Long Covid is likely to affect women far worse than men, a new study has shown.
The study, published in peer-reviewed journal Current Medical Research and Opinion, found women were significantly more likely to suffer from Long Covid than men.
Conducted by researchers from the Johnson & Johnson Office of the Chief Medical Officer health of women team in the US, the study analysed data from about 1.3 million patients.
It found women with Long Covid were presenting with a variety of symptoms including ear, nose, and throat issues; mood, neurological, skin, gastrointestinal and rheumatological disorders; as well as fatigue.
On the other hand, men were more likely to experience endocrine disorders such as diabetes and kidney disorders.
It concluded that women were 22 percent more likely to suffer from long Covid than men, and would experience substantially different symptoms to men.
People suffering from Long Covid usually battle symptoms longer than four weeks after the initial infection from the coronavirus, with some experiencing it for many months after.
“Differences in immune system function between females and males could be an important driver of sex differences in Long Covid syndrome. Females mount more rapid and robust innate and adaptive immune responses, which can protect them from initial infection and severity. However, this same difference can render females more vulnerable to prolonged autoimmune-related diseases,” the authors explained.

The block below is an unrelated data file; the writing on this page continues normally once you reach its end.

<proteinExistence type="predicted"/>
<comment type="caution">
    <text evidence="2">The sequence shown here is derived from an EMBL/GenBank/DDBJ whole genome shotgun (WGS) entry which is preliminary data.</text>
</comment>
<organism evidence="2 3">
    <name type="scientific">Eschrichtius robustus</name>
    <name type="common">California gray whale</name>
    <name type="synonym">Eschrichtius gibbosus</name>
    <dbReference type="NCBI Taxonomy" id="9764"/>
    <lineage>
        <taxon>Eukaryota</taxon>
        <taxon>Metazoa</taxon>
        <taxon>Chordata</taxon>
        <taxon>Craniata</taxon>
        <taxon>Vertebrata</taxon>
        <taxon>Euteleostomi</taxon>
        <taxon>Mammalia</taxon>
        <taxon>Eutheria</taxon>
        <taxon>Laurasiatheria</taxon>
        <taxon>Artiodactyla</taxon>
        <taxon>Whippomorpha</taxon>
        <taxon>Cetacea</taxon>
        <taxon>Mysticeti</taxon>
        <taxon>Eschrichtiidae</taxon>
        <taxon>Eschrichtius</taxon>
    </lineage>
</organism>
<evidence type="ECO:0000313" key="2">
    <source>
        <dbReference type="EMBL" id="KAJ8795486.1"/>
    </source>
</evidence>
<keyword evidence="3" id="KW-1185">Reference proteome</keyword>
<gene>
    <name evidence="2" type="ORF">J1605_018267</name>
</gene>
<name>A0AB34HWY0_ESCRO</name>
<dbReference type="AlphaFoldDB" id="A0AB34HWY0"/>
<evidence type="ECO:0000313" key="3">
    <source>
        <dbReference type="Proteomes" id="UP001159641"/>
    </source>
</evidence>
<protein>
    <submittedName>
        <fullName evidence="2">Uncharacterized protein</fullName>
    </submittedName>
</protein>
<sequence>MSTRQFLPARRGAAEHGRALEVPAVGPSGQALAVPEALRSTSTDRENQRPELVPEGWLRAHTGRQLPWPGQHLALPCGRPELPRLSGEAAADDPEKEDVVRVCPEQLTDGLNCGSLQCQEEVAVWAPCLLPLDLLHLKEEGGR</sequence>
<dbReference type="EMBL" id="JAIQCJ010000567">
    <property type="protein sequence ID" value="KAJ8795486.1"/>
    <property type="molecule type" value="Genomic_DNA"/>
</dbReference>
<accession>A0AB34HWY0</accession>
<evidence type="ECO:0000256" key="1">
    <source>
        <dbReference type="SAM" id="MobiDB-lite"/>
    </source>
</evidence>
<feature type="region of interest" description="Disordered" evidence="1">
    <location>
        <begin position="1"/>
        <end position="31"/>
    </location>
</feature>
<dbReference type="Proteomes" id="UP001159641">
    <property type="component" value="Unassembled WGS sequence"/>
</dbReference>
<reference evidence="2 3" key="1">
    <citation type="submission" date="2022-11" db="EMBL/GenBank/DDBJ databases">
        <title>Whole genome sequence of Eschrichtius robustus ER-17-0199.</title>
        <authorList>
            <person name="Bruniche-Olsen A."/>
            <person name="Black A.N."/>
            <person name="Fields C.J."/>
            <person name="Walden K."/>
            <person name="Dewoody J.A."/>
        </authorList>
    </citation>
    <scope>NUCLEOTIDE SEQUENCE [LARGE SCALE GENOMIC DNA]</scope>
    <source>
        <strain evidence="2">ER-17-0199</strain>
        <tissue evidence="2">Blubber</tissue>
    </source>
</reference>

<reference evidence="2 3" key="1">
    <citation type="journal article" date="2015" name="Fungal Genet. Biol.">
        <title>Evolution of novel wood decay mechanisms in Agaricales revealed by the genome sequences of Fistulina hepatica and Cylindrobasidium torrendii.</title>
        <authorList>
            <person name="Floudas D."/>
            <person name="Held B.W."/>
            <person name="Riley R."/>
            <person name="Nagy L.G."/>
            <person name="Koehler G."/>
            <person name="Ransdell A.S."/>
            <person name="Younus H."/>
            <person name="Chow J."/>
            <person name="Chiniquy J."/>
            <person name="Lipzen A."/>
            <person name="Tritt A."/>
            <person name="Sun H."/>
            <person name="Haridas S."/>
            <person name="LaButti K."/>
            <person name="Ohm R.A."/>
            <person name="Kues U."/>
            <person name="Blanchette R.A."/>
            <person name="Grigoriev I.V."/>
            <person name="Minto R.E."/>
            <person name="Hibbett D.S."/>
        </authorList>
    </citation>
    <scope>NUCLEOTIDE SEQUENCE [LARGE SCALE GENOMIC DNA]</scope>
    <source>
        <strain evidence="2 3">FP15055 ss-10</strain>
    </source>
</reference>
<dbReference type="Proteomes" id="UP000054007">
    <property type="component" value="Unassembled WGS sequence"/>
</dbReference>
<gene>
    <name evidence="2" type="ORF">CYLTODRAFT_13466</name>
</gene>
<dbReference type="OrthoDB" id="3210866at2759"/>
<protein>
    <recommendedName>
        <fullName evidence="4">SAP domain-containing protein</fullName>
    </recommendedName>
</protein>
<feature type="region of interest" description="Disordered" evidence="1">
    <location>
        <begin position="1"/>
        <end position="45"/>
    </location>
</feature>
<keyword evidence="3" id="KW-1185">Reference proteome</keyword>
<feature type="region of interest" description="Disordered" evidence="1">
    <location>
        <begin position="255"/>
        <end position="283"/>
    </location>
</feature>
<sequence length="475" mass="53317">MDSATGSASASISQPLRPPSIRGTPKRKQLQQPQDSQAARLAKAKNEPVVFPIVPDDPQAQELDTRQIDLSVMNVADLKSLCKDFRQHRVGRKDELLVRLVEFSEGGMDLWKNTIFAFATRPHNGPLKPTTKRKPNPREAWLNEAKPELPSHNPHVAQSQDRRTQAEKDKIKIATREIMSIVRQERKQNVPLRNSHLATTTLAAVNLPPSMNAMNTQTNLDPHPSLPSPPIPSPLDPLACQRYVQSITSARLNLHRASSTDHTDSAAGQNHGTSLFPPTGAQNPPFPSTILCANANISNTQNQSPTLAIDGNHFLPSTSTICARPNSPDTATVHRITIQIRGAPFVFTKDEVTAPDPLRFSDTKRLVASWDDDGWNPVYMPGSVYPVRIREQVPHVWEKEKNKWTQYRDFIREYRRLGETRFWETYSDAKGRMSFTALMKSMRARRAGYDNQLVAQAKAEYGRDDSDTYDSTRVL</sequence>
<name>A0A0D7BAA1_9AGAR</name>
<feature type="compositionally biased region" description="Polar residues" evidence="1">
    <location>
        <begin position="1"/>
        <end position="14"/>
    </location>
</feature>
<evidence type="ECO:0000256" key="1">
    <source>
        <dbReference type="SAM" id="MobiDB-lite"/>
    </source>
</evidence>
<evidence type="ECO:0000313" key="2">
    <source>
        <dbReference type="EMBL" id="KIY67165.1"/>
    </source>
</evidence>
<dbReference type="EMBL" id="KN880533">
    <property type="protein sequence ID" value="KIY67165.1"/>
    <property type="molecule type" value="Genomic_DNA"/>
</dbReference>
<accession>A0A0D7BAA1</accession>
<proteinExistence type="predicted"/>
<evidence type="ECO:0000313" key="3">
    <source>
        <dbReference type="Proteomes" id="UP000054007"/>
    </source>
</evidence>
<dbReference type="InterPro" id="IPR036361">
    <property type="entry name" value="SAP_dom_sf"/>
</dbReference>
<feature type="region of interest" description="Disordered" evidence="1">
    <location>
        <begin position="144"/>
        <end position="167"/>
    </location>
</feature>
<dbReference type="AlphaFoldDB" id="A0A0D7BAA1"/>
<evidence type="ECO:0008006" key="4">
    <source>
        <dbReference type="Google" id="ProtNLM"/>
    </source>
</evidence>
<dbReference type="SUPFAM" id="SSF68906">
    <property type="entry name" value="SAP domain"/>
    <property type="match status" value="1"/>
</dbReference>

The paper did note that women in certain professions, such as nursing and education, may be at greater risk of catching the virus. “There may be disparities in access to care based on gender that could affect the natural history of the disease, leading to more complications and sequela.”
The authors said there were several studies that examined sex differences in hospitalisation, ICU admission, ventilation support, and mortality.
However, the research on the specific conditions that are caused by the virus, and its long-term damage to the body, had been understudied in regards to sex.
“Sex differences in outcomes have been reported during previous coronavirus outbreaks,” authors add.
“Therefore, differences in outcomes between females and males infected with SARS-CoV-2 could have been anticipated. Unfortunately, most studies did not evaluate or report granular data by sex, which limited sex-specific clinical insights that may be impacting treatment.”
Researchers restricted their search of academic papers to those published between December 2019 and August 2020 for Covid-19 and between January 2020 and June 2021 for Long Covid syndrome. The total sample size spanning articles reviewed amounted to 1,393,355 unique individuals.
They said only 35 of the 640,634 total articles in the literature provided sex disaggregated data in sufficient detail about symptoms and sequalae of Covid-19 disease to understand how women and men experienced the disease differently.